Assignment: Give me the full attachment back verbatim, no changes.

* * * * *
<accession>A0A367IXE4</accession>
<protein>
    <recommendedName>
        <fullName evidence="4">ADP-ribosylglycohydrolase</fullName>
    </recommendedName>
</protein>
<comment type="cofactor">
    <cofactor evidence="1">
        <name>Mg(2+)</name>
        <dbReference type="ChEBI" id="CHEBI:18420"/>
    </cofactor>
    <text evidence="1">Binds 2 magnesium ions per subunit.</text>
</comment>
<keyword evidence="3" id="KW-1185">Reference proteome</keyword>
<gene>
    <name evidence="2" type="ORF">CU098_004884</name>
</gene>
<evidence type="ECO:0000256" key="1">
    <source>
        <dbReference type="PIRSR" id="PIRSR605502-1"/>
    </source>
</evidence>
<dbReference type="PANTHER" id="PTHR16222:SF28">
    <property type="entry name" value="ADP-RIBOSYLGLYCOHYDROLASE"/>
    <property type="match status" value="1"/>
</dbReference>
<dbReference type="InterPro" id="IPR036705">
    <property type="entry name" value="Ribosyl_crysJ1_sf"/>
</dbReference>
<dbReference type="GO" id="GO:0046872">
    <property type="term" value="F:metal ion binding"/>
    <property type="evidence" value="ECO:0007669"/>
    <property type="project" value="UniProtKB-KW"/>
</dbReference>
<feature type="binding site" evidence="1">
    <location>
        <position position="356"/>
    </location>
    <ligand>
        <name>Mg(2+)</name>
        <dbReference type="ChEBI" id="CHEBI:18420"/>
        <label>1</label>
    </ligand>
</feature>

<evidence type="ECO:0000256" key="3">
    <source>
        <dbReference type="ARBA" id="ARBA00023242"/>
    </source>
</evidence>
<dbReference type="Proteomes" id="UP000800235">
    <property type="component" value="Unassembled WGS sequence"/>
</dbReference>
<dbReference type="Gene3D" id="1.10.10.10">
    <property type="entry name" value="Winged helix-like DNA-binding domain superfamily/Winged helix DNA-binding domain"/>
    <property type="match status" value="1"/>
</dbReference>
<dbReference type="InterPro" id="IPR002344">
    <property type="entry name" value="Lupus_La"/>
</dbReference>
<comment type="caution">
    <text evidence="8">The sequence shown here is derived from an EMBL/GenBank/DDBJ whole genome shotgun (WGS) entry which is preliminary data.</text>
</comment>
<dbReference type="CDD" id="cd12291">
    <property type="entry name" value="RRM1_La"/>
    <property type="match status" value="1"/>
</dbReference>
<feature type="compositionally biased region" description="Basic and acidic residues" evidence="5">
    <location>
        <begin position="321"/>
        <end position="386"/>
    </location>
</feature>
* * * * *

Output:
<accession>A0A367IXE4</accession>
<protein>
    <recommendedName>
        <fullName evidence="4">ADP-ribosylglycohydrolase</fullName>
    </recommendedName>
</protein>
<comment type="cofactor">
    <cofactor evidence="1">
        <name>Mg(2+)</name>
        <dbReference type="ChEBI" id="CHEBI:18420"/>
    </cofactor>
    <text evidence="1">Binds 2 magnesium ions per subunit.</text>
</comment>
<keyword evidence="3" id="KW-1185">Reference proteome</keyword>
<gene>
    <name evidence="2" type="ORF">CU098_004884</name>
</gene>
<evidence type="ECO:0000256" key="1">
    <source>
        <dbReference type="PIRSR" id="PIRSR605502-1"/>
    </source>
</evidence>
<dbReference type="PANTHER" id="PTHR16222:SF28">
    <property type="entry name" value="ADP-RIBOSYLGLYCOHYDROLASE"/>
    <property type="match status" value="1"/>
</dbReference>
<dbReference type="InterPro" id="IPR036705">
    <property type="entry name" value="Ribosyl_crysJ1_sf"/>
</dbReference>
<dbReference type="GO" id="GO:0046872">
    <property type="term" value="F:metal ion binding"/>
    <property type="evidence" value="ECO:0007669"/>
    <property type="project" value="UniProtKB-KW"/>
</dbReference>
<feature type="binding site" evidence="1">
    <location>
        <position position="356"/>
    </location>
    <ligand>
        <name>Mg(2+)</name>
        <dbReference type="ChEBI" id="CHEBI:18420"/>
        <label>1</label>
    </ligand>
</feature>

<evidence type="ECO:0000256" key="3">
    <source>
        <dbReference type="ARBA" id="ARBA00023242"/>
    </source>
</evidence>
<dbReference type="Proteomes" id="UP000800235">
    <property type="component" value="Unassembled WGS sequence"/>
</dbReference>
<dbReference type="Gene3D" id="1.10.10.10">
    <property type="entry name" value="Winged helix-like DNA-binding domain superfamily/Winged helix DNA-binding domain"/>
    <property type="match status" value="1"/>
</dbReference>
<dbReference type="InterPro" id="IPR002344">
    <property type="entry name" value="Lupus_La"/>
</dbReference>
<comment type="caution">
    <text evidence="8">The sequence shown here is derived from an EMBL/GenBank/DDBJ whole genome shotgun (WGS) entry which is preliminary data.</text>
</comment>
<dbReference type="CDD" id="cd12291">
    <property type="entry name" value="RRM1_La"/>
    <property type="match status" value="1"/>
</dbReference>
<feature type="compositionally biased region" description="Basic and acidic residues" evidence="5">
    <location>
        <begin position="321"/>
        <end position="386"/>
    </location>
</feature>